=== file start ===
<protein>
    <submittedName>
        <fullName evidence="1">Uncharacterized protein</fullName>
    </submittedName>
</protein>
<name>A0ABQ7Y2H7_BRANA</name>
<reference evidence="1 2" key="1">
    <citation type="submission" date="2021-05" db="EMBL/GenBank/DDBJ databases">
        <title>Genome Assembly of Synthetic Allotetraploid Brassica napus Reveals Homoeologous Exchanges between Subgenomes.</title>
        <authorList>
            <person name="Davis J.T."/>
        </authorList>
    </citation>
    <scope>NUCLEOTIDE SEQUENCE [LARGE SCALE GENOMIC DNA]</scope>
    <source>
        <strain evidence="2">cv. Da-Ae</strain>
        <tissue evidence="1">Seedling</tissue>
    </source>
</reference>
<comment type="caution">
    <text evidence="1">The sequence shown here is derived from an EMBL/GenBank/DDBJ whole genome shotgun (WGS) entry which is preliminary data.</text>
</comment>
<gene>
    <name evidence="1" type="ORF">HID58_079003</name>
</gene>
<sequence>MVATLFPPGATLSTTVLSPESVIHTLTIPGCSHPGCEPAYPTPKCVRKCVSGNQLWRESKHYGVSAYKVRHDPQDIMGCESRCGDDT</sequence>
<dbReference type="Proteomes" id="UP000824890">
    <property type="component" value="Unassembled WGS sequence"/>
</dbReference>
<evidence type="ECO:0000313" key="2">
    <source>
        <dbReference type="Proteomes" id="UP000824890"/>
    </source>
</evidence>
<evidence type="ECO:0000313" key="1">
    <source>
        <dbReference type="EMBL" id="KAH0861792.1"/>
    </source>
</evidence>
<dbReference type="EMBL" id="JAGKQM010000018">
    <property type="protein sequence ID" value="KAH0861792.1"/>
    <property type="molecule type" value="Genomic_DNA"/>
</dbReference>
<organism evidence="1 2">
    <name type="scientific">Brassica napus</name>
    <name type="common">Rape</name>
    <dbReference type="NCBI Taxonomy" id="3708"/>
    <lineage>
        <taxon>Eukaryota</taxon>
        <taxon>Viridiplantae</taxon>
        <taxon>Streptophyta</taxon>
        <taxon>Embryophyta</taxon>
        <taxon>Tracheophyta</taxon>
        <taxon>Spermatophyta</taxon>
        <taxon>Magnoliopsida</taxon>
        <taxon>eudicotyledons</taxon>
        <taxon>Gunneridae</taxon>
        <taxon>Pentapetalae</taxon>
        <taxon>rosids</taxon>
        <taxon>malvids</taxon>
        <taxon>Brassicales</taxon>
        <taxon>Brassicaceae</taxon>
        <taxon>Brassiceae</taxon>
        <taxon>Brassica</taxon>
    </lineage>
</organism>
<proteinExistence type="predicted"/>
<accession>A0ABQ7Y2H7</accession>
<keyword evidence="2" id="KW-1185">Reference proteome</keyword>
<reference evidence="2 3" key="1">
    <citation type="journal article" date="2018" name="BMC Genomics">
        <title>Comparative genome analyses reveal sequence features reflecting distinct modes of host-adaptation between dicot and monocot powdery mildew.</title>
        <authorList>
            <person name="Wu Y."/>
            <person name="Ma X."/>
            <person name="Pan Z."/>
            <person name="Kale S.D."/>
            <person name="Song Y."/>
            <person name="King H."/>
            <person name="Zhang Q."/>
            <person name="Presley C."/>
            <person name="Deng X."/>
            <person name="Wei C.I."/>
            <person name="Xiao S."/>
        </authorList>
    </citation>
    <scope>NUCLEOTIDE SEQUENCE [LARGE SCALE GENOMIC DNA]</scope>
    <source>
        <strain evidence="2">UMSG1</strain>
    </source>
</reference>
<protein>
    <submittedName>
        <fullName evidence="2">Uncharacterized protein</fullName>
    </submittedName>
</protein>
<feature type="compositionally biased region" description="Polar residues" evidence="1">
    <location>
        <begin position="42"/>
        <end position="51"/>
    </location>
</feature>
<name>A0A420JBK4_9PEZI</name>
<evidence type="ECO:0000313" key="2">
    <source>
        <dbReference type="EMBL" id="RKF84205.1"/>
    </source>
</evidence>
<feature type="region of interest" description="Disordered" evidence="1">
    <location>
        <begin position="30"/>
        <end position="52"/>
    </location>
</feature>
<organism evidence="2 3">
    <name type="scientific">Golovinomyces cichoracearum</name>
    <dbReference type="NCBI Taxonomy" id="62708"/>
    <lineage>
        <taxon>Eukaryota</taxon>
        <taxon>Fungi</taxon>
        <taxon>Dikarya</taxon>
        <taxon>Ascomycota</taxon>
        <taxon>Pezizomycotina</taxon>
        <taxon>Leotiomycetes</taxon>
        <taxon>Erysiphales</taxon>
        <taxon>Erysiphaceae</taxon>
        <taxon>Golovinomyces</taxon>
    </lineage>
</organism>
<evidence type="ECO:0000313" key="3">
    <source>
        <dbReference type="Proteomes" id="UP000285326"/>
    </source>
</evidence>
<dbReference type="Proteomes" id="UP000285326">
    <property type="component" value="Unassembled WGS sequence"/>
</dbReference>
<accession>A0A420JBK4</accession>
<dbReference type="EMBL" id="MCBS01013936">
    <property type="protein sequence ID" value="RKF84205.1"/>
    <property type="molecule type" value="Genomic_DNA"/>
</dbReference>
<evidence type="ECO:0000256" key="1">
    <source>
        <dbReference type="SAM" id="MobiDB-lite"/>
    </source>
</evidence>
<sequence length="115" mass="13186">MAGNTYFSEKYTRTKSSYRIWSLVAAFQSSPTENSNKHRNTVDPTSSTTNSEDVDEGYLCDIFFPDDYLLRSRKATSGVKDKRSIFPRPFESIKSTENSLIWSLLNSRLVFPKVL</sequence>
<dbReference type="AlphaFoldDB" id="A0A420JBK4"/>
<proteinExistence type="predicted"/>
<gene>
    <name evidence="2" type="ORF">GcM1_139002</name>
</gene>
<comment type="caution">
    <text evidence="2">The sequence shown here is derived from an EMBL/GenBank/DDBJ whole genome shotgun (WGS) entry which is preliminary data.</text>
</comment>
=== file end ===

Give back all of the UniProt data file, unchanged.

<protein>
    <submittedName>
        <fullName evidence="1">Uncharacterized protein</fullName>
    </submittedName>
</protein>
<name>A0ABQ7Y2H7_BRANA</name>
<reference evidence="1 2" key="1">
    <citation type="submission" date="2021-05" db="EMBL/GenBank/DDBJ databases">
        <title>Genome Assembly of Synthetic Allotetraploid Brassica napus Reveals Homoeologous Exchanges between Subgenomes.</title>
        <authorList>
            <person name="Davis J.T."/>
        </authorList>
    </citation>
    <scope>NUCLEOTIDE SEQUENCE [LARGE SCALE GENOMIC DNA]</scope>
    <source>
        <strain evidence="2">cv. Da-Ae</strain>
        <tissue evidence="1">Seedling</tissue>
    </source>
</reference>
<comment type="caution">
    <text evidence="1">The sequence shown here is derived from an EMBL/GenBank/DDBJ whole genome shotgun (WGS) entry which is preliminary data.</text>
</comment>
<gene>
    <name evidence="1" type="ORF">HID58_079003</name>
</gene>
<sequence>MVATLFPPGATLSTTVLSPESVIHTLTIPGCSHPGCEPAYPTPKCVRKCVSGNQLWRESKHYGVSAYKVRHDPQDIMGCESRCGDDT</sequence>
<dbReference type="Proteomes" id="UP000824890">
    <property type="component" value="Unassembled WGS sequence"/>
</dbReference>
<evidence type="ECO:0000313" key="2">
    <source>
        <dbReference type="Proteomes" id="UP000824890"/>
    </source>
</evidence>
<evidence type="ECO:0000313" key="1">
    <source>
        <dbReference type="EMBL" id="KAH0861792.1"/>
    </source>
</evidence>
<dbReference type="EMBL" id="JAGKQM010000018">
    <property type="protein sequence ID" value="KAH0861792.1"/>
    <property type="molecule type" value="Genomic_DNA"/>
</dbReference>
<organism evidence="1 2">
    <name type="scientific">Brassica napus</name>
    <name type="common">Rape</name>
    <dbReference type="NCBI Taxonomy" id="3708"/>
    <lineage>
        <taxon>Eukaryota</taxon>
        <taxon>Viridiplantae</taxon>
        <taxon>Streptophyta</taxon>
        <taxon>Embryophyta</taxon>
        <taxon>Tracheophyta</taxon>
        <taxon>Spermatophyta</taxon>
        <taxon>Magnoliopsida</taxon>
        <taxon>eudicotyledons</taxon>
        <taxon>Gunneridae</taxon>
        <taxon>Pentapetalae</taxon>
        <taxon>rosids</taxon>
        <taxon>malvids</taxon>
        <taxon>Brassicales</taxon>
        <taxon>Brassicaceae</taxon>
        <taxon>Brassiceae</taxon>
        <taxon>Brassica</taxon>
    </lineage>
</organism>
<proteinExistence type="predicted"/>
<accession>A0ABQ7Y2H7</accession>
<keyword evidence="2" id="KW-1185">Reference proteome</keyword>
<reference evidence="2 3" key="1">
    <citation type="journal article" date="2018" name="BMC Genomics">
        <title>Comparative genome analyses reveal sequence features reflecting distinct modes of host-adaptation between dicot and monocot powdery mildew.</title>
        <authorList>
            <person name="Wu Y."/>
            <person name="Ma X."/>
            <person name="Pan Z."/>
            <person name="Kale S.D."/>
            <person name="Song Y."/>
            <person name="King H."/>
            <person name="Zhang Q."/>
            <person name="Presley C."/>
            <person name="Deng X."/>
            <person name="Wei C.I."/>
            <person name="Xiao S."/>
        </authorList>
    </citation>
    <scope>NUCLEOTIDE SEQUENCE [LARGE SCALE GENOMIC DNA]</scope>
    <source>
        <strain evidence="2">UMSG1</strain>
    </source>
</reference>
<protein>
    <submittedName>
        <fullName evidence="2">Uncharacterized protein</fullName>
    </submittedName>
</protein>
<feature type="compositionally biased region" description="Polar residues" evidence="1">
    <location>
        <begin position="42"/>
        <end position="51"/>
    </location>
</feature>
<name>A0A420JBK4_9PEZI</name>
<evidence type="ECO:0000313" key="2">
    <source>
        <dbReference type="EMBL" id="RKF84205.1"/>
    </source>
</evidence>
<feature type="region of interest" description="Disordered" evidence="1">
    <location>
        <begin position="30"/>
        <end position="52"/>
    </location>
</feature>
<organism evidence="2 3">
    <name type="scientific">Golovinomyces cichoracearum</name>
    <dbReference type="NCBI Taxonomy" id="62708"/>
    <lineage>
        <taxon>Eukaryota</taxon>
        <taxon>Fungi</taxon>
        <taxon>Dikarya</taxon>
        <taxon>Ascomycota</taxon>
        <taxon>Pezizomycotina</taxon>
        <taxon>Leotiomycetes</taxon>
        <taxon>Erysiphales</taxon>
        <taxon>Erysiphaceae</taxon>
        <taxon>Golovinomyces</taxon>
    </lineage>
</organism>
<evidence type="ECO:0000313" key="3">
    <source>
        <dbReference type="Proteomes" id="UP000285326"/>
    </source>
</evidence>
<dbReference type="Proteomes" id="UP000285326">
    <property type="component" value="Unassembled WGS sequence"/>
</dbReference>
<accession>A0A420JBK4</accession>
<dbReference type="EMBL" id="MCBS01013936">
    <property type="protein sequence ID" value="RKF84205.1"/>
    <property type="molecule type" value="Genomic_DNA"/>
</dbReference>
<evidence type="ECO:0000256" key="1">
    <source>
        <dbReference type="SAM" id="MobiDB-lite"/>
    </source>
</evidence>
<sequence length="115" mass="13186">MAGNTYFSEKYTRTKSSYRIWSLVAAFQSSPTENSNKHRNTVDPTSSTTNSEDVDEGYLCDIFFPDDYLLRSRKATSGVKDKRSIFPRPFESIKSTENSLIWSLLNSRLVFPKVL</sequence>
<dbReference type="AlphaFoldDB" id="A0A420JBK4"/>
<proteinExistence type="predicted"/>
<gene>
    <name evidence="2" type="ORF">GcM1_139002</name>
</gene>
<comment type="caution">
    <text evidence="2">The sequence shown here is derived from an EMBL/GenBank/DDBJ whole genome shotgun (WGS) entry which is preliminary data.</text>
</comment>